1. Harvard student Aran Khanna was supposed to intern with Facebook starting in June. However, after he pointed out a massive flaw in Facebook’s messenger app on Android devices, his internship was revoked.
2. Upon realising that people using the Facebook Messenger app share their location with everyone they message by default, Khanna built a Google Chrome plugin that could accurately track the movement of anyone that users had messaged on Facebook.
“Facebook was defaulting users into sending their location data with every message from the Android application,” Khanna said in an email to BuzzFeed. “As an avid user of Messenger this feature had frustrated me for a while, so I built an extension that displayed the location data that Messenger was sharing with you on a map (though you didn’t need an extension for this; you could do it with a pencil and a piece of paper), and I shared this project with friends and family to see what they thought about this feature revealing all this data, not expecting the app to go viral the way it did.”
5. According to Khanna, within three days of launching the app, Facebook told him to take down the plugin and then rescinded his internship invitation.
“Facebook’s response to the blog post and extension was to ask me to not speak to the press about it and then to disable the extension,” Khanna said. “Finally they rescinded my internship offer, citing the fact that my code broke Facebook’s user agreement (which every FB user signs when they join the site) by ‘scraping’ the site. They additionally stated that my actions were not up to the ‘high ethical standards’ expected of interns.”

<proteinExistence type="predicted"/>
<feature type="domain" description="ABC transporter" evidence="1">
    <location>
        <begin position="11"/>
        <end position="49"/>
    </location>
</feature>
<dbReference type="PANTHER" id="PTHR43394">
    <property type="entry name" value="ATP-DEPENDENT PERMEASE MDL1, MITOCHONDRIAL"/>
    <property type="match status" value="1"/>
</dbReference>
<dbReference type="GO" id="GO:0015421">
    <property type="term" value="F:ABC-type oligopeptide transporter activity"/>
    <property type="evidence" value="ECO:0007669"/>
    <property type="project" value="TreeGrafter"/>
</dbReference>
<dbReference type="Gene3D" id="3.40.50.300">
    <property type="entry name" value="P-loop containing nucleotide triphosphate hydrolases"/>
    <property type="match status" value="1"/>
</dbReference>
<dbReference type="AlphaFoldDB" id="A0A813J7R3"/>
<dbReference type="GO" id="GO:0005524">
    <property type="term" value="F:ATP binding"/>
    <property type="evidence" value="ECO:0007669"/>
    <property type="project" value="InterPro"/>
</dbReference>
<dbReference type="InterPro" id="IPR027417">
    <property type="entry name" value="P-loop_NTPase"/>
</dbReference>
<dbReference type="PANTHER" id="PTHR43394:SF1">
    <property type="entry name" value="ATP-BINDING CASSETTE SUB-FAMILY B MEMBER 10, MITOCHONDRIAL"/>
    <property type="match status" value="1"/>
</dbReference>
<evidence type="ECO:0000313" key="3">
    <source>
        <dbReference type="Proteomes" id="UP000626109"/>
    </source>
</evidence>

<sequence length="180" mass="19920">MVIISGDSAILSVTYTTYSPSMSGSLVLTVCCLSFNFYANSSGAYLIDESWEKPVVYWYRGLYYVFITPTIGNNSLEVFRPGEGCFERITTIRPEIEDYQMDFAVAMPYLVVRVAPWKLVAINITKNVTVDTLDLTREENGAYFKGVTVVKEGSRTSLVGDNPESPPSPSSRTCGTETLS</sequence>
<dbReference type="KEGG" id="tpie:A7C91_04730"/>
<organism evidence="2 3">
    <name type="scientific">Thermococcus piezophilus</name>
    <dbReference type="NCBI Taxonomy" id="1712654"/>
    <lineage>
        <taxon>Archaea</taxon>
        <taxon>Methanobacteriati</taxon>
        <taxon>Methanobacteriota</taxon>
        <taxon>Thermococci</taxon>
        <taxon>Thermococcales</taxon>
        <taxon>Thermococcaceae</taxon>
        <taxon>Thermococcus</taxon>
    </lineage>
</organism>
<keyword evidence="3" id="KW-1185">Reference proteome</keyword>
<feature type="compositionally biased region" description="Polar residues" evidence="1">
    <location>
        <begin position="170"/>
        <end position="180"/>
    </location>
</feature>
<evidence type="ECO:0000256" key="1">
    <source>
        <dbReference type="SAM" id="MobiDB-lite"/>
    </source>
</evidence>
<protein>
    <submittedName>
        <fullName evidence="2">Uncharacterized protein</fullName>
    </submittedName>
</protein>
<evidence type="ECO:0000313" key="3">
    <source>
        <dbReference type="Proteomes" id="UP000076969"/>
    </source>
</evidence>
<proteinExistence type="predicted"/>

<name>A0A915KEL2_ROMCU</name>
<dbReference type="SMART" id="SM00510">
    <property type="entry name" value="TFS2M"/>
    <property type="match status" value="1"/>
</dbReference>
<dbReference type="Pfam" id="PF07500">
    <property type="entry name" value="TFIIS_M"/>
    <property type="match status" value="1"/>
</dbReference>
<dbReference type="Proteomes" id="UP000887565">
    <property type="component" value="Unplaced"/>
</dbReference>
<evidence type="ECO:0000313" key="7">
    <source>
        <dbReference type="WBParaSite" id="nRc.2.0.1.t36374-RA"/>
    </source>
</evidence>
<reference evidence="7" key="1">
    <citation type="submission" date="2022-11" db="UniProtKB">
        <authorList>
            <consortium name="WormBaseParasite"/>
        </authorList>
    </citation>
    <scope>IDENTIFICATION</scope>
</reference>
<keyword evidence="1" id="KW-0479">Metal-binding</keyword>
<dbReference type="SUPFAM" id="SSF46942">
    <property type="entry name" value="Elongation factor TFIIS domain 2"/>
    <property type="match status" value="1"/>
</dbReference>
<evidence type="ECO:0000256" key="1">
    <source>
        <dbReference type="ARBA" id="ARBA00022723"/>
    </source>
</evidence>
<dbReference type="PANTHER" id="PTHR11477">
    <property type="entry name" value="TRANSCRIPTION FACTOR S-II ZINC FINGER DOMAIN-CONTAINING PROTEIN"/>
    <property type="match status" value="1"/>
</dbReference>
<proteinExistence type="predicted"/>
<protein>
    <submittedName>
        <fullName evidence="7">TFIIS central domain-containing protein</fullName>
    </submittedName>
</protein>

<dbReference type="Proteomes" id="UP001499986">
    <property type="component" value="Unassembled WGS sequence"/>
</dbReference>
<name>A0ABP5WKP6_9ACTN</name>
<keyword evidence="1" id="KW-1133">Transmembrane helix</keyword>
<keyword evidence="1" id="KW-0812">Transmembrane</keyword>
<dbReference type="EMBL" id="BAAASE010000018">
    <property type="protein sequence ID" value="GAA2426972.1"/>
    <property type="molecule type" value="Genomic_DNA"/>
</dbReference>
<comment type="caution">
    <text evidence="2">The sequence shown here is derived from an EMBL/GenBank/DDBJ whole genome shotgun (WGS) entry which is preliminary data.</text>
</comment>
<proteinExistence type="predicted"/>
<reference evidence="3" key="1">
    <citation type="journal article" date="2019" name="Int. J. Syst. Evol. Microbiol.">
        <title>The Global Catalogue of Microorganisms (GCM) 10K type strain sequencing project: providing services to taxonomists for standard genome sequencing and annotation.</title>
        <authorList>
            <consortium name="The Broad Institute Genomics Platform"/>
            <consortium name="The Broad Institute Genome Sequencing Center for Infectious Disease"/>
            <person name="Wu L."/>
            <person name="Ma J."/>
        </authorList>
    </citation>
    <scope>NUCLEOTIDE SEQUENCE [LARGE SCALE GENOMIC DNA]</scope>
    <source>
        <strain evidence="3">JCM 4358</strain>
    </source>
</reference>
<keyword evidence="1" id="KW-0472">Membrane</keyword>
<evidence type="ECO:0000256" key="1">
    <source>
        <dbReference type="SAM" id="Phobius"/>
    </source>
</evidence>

A Facebook spokesperson told BuzzFeed in an email:
“This is revisionist history that conveniently omits a few important points. First, we began developing improvements to location sharing months ago, based on input from people who use Messenger. Second, this mapping tool scraped Facebook data in a way that violated our terms, and those terms exist to protect people’s privacy and safety. Despite being asked repeatedly to remove the code, the creator of this tool left it up. This is wrong and it’s inconsistent with how we think about serving our community.
“We don’t dismiss employees for exposing privacy flaws, but we do take it seriously when someone misuses user data and puts people at risk.”